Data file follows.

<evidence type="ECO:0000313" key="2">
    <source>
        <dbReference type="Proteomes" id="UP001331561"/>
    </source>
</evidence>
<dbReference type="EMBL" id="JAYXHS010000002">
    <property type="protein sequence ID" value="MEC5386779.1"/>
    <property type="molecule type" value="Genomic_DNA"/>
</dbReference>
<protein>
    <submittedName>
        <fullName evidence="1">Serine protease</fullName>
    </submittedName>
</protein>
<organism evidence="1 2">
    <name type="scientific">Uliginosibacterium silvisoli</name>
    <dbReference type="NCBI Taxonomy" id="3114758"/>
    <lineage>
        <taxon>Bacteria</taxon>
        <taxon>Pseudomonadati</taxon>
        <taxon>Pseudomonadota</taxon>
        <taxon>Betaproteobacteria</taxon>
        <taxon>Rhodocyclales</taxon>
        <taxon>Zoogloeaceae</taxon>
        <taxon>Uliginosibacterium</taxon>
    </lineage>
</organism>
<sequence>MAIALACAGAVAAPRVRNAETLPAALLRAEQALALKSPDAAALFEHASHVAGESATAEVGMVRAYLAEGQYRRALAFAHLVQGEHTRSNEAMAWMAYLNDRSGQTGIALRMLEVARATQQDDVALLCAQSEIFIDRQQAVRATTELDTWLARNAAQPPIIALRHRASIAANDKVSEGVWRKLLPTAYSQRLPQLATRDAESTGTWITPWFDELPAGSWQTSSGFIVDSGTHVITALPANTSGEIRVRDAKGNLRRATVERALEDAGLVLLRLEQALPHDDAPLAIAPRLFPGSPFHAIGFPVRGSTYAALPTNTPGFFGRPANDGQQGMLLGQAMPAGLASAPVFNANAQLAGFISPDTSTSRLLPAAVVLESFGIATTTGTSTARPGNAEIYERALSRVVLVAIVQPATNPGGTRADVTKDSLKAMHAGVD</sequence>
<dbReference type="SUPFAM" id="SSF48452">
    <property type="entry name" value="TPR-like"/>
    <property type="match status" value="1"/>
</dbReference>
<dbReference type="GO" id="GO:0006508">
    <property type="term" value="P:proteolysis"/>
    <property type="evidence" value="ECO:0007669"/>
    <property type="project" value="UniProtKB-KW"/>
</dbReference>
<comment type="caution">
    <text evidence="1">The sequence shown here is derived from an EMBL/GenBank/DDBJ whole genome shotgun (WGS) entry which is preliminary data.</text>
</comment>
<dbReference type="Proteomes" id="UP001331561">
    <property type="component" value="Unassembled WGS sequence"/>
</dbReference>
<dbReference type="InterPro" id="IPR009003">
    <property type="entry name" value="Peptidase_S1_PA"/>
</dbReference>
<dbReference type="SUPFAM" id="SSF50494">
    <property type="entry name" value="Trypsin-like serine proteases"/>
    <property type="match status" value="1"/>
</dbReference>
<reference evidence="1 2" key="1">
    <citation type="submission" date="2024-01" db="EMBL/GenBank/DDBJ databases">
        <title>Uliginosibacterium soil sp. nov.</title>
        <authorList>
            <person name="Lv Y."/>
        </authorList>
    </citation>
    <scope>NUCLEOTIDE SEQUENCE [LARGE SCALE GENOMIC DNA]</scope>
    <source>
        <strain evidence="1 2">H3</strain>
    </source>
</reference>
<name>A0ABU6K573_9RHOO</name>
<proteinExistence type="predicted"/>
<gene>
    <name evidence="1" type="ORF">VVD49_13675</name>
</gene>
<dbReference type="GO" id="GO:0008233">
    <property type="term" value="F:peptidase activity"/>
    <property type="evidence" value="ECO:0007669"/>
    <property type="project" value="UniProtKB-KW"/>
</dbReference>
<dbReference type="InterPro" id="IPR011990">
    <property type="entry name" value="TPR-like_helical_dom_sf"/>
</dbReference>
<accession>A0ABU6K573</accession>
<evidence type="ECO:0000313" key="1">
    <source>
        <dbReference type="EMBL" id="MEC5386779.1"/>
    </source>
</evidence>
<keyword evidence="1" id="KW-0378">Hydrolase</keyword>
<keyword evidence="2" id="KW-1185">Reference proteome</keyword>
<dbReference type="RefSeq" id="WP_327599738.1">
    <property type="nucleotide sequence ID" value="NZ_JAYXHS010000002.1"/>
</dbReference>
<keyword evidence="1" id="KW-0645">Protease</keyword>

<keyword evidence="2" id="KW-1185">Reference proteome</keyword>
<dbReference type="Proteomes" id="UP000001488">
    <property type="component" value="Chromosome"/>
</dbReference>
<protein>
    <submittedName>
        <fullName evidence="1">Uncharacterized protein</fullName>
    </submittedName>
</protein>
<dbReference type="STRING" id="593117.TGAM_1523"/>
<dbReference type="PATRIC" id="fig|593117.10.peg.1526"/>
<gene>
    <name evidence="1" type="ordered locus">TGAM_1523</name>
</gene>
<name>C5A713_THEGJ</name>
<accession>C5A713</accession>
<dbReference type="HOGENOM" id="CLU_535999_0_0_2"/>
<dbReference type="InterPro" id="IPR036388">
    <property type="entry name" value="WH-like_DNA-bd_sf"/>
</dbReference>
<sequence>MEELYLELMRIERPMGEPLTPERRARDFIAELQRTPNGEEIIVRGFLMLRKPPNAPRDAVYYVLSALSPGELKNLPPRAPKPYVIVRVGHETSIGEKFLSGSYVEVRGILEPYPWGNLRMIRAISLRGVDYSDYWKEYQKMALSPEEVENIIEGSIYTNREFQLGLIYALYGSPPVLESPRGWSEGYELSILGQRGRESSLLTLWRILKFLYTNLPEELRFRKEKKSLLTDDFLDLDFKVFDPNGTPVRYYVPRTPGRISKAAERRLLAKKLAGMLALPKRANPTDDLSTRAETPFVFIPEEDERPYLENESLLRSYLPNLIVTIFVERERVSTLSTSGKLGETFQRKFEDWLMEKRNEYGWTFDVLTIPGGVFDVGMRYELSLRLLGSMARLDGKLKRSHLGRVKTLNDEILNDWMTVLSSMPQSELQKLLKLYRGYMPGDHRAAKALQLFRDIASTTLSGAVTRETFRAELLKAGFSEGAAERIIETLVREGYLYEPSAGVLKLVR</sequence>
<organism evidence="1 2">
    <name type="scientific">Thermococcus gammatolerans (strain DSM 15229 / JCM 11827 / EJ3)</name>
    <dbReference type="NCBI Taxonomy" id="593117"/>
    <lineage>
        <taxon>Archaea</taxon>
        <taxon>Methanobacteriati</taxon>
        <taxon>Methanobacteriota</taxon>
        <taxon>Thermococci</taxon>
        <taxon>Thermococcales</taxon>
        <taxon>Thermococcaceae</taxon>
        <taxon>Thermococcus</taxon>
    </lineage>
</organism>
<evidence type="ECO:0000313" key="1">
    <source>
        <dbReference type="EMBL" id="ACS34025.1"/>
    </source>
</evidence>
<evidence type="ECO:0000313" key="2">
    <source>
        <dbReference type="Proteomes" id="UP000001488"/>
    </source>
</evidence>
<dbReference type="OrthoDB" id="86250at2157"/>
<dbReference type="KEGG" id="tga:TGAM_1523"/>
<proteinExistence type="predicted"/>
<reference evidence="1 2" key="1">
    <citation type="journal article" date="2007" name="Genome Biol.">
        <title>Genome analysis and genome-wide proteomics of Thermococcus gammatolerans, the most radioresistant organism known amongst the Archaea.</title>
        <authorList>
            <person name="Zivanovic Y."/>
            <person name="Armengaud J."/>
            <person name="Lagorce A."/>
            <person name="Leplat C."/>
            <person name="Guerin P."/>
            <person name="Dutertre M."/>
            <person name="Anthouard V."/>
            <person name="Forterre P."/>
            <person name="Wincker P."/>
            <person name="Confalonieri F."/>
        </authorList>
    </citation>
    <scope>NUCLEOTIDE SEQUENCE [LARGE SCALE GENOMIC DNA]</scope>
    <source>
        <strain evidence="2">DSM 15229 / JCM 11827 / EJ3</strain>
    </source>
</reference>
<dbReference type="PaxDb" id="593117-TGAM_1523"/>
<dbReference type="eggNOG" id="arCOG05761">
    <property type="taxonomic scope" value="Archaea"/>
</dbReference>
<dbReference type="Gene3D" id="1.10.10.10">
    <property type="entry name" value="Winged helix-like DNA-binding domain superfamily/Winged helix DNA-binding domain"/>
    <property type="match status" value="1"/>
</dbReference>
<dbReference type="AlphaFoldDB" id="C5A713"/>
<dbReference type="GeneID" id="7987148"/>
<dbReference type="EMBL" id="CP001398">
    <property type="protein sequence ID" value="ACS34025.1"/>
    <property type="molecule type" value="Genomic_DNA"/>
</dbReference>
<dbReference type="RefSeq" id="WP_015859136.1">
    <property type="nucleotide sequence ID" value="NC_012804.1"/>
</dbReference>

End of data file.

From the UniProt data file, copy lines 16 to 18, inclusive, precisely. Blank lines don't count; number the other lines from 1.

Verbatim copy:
    <name type="scientific">Uliginosibacterium silvisoli</name>
    <dbReference type="NCBI Taxonomy" id="3114758"/>
    <lineage>